A final area where we can take immediate action is in our dealings with the OPEC nations. OPEC is a cartel of oil-producing countries that meet and decide how much oil to produce and thereby control prices. They make no pretense of having a free market system. They don't 0bey the laws of supply and demand. They gather together and set production which determines prices. As a former prosecutor, I call that kind of behavior collusion. And it is illegal in this country. But the members of OPEC are foreign governments and so far they have gotten away with it as oil exporting nations, the members of OPEC could provide us with some relief. They have the spare capacity to increase their production of oil and ease the pain being felt by people in this country but OPEC recently met and decided not to increase production until at least the fall after the summer driving season when prices always rise.

Not only that, Saudi Arabia has actually decreased production since 2005. Think about it. Our country spends $600,000 every minute on imported oil. That is money leaving the pockets of American consumers, American drivers, and going into the coffers of foreign countries. By refusing to step up production, OPEC nations are saying, we don't think prices are high enough yet. Let's let them go higher. Well, I think they are. This bill that was blocked by the other side is going to put a stop to some of this OPEC price setting by allowing the attorney general to bring enforcement actions against foreign government that's are  engaging in collusion and hold them to the same standards of fair dealing that we already have in place in this country.

So those are some short-term ideas in addition to the one that we were able to pass, which was to temporarily halt putting oil into the strategic petroleum reserves when the price is so I’m  we got that done. But these other things are even more  important to do something about what is called the gambling  hall when it comes to oil speculation, to do something about  price gouging, to do something about the OPEC nations. These are short-term things that are doable that the people in my state that are lining up in the cost he could lines went to see, once again, we were blocked by the other side. Our people are running on. They're tired of this and the other side is running on empty when it comes to ideas. We need a bold, new future. Long-term solutions. American consumers also expect that their corporations should invest sensibly for the long-term interests of our country and our economy. That's what works. That's how business works. Here's what's going on here.

This congress in the past few years, before I got here, gave a bunch of giveaways to the oil companies. I don't know, $17 billion?  Something like that. So we, the people, have a say in what these oil companies do when we're giving them a bunch of tax giveaways. The consumer first energy act imposes a windfall tax. It doesn't say that every oil company gets a windfall profit tax. We could say that given that they raked in $36 billion, the big oil companies in just the first three months of this year. But what it says is if you invest in renewables and you do what you're supposed to do, begin you've gotten the subsidies and you invest in the refining capacity, you do things like that you won't have the windfall profits tax. If you don't do that and you're taking the taxpayers' money and you're raking in the bucks and the prices are getting jacked up, then you're going to get a windfall profit tax.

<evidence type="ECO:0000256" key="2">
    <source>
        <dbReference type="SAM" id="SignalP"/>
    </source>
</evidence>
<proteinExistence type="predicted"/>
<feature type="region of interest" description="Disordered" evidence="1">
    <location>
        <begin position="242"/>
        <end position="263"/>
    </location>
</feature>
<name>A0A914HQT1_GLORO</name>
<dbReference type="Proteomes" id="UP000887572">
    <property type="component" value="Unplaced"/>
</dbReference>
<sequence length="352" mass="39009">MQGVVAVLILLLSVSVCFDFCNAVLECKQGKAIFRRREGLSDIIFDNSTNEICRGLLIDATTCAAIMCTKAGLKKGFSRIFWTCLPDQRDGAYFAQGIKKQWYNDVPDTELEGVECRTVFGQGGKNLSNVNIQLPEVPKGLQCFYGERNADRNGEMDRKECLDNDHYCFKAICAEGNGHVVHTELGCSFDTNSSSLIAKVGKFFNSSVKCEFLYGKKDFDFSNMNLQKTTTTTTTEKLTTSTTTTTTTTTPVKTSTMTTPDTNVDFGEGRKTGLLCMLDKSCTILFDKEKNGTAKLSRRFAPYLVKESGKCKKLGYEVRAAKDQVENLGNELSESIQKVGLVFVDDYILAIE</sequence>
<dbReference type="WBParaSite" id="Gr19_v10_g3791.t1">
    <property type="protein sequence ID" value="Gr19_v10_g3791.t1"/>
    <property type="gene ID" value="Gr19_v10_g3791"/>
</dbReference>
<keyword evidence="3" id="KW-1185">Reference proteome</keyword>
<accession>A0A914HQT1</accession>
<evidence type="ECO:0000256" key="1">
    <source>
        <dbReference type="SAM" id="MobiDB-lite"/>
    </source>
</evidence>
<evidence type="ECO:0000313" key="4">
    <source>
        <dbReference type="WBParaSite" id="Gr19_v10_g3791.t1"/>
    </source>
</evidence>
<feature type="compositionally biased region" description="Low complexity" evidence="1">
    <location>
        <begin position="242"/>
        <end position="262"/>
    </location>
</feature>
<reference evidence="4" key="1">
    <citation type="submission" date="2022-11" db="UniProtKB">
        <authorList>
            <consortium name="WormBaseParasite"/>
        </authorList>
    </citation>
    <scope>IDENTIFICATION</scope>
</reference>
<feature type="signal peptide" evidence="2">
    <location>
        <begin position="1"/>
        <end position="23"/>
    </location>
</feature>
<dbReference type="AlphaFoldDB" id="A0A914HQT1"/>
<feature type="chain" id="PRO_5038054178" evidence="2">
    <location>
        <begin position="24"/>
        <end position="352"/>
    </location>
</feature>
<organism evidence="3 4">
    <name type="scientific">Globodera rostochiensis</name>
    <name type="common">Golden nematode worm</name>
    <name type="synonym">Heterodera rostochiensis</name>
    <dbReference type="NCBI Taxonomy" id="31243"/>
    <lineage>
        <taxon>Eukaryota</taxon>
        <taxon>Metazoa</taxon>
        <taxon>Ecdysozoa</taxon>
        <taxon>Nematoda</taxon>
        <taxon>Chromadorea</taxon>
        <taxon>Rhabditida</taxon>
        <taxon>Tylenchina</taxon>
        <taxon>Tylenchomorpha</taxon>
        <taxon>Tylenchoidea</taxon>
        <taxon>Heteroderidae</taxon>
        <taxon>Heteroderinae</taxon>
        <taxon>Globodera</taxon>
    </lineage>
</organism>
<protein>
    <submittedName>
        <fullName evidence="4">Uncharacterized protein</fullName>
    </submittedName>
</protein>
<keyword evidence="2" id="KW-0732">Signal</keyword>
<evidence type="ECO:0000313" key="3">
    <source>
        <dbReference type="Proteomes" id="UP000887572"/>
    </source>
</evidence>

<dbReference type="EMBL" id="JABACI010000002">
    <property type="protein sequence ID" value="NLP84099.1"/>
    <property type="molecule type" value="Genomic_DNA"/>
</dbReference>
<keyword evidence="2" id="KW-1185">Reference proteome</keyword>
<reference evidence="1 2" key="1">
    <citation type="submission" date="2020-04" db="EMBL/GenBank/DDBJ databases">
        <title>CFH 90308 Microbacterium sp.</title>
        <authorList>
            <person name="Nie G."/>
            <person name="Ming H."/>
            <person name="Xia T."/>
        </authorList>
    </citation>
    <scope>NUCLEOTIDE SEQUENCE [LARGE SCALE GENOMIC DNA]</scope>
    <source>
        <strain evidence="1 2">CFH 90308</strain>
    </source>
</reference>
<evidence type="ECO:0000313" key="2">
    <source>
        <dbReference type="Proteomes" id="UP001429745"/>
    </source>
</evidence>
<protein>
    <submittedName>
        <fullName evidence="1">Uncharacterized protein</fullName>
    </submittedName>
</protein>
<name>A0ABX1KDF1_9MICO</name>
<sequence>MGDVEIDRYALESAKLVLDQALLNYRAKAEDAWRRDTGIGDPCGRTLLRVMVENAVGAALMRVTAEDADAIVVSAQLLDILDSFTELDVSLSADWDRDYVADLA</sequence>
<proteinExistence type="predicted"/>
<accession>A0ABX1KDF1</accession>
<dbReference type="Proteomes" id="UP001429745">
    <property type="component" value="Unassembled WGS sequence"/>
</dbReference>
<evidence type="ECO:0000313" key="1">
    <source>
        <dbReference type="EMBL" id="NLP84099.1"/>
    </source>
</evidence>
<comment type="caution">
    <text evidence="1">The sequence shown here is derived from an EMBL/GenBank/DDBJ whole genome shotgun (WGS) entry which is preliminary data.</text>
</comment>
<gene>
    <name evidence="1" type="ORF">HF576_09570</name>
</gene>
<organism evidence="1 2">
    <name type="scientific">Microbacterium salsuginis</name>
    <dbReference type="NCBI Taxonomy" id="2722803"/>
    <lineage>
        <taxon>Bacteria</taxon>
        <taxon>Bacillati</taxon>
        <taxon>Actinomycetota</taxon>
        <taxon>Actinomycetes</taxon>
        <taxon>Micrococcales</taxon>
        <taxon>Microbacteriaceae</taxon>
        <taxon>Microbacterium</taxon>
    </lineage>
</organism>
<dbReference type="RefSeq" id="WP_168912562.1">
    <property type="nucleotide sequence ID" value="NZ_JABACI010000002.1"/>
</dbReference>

Why should the big companies get $36 billion in the first three months, making no progress in terms of a long-term energy policy and then the consumers are paying over $4 a gallon at the tank? Makes no sense. Oil company profits since this administration took office are over $600 billion and counting. Now, you could make an argument that high profits -- if this money was being used to develop the resources, but it's not.

Time and time again we keep going backwards and not forward. So what this provision says, if you take the profits that you get from American families and businesses, and you reinvest them in the country's energy future, that's fine. If you don't, we're going to take a portion of your money and invest it and the farmers and workers of the Midwest instead of the oil cartels of the Mideast. We know what we need for a long-term energy policy, we need investments in hybrids, electric cars, we're not that far.  The Chevy Volt will give us 30 to 40-miles by plugging it in and it converts to fuels. And we have great advancements in biofuels, something that the presiding officer and I worked hard on, going to cellulosic ethanol, going beyond corn ethanol so we get energy from switch grass a residue from log. These are in the future. We have to put those incentives in place so that the investment follows and we have tried. We have done some things. But we need a bold energy direction in this country and that's what this bill was about. The other side blocked.

They're running on empty with ideas and the American consumers are running on empty with their tanks. When American families are facing the kind of economic squeeze that they're facing today, they expect action from our government. They expect that our government will protect their interests to make sure that the markets are fair and honest and transparent. They expect that their government is going to watch out for them. Not for the oil companies. We proposed legislation that would do these things. It would give the government the tools to protect consumers in the short term and it would begin to set our country on a smart, sustainable course for the long term toward energy independence.

You could put your head in the sand and pretend it's not happening or you can look for a new future. Does that involve, as our friends on the other side have been saying, some increased production in our country?  Of course it does. We live in Minnesota, right next to North Dakota where we're seeing a discovery of more oil. That's a piece of it. That's a piece it was. The other piece of this is looking to the future with renewables and biofuel and new kinds of technologies.

 If we keep going the old way and given the $17 billion to the oil companies and not investing in a new future, we're going to end up worse than where we are now and that is running on empty. It shouldn't take $4-a-gallon gas lean to bring us to the brink of -- gas lien to bring us to action to a smart long of this term energy policy. That's where we are. That's where we are. It is time to act. I implore my colleagues on the other side to not filibuster this bill. We must move ahead and we must do something for the American people. Thank you, Mr. President, and I yield the floor.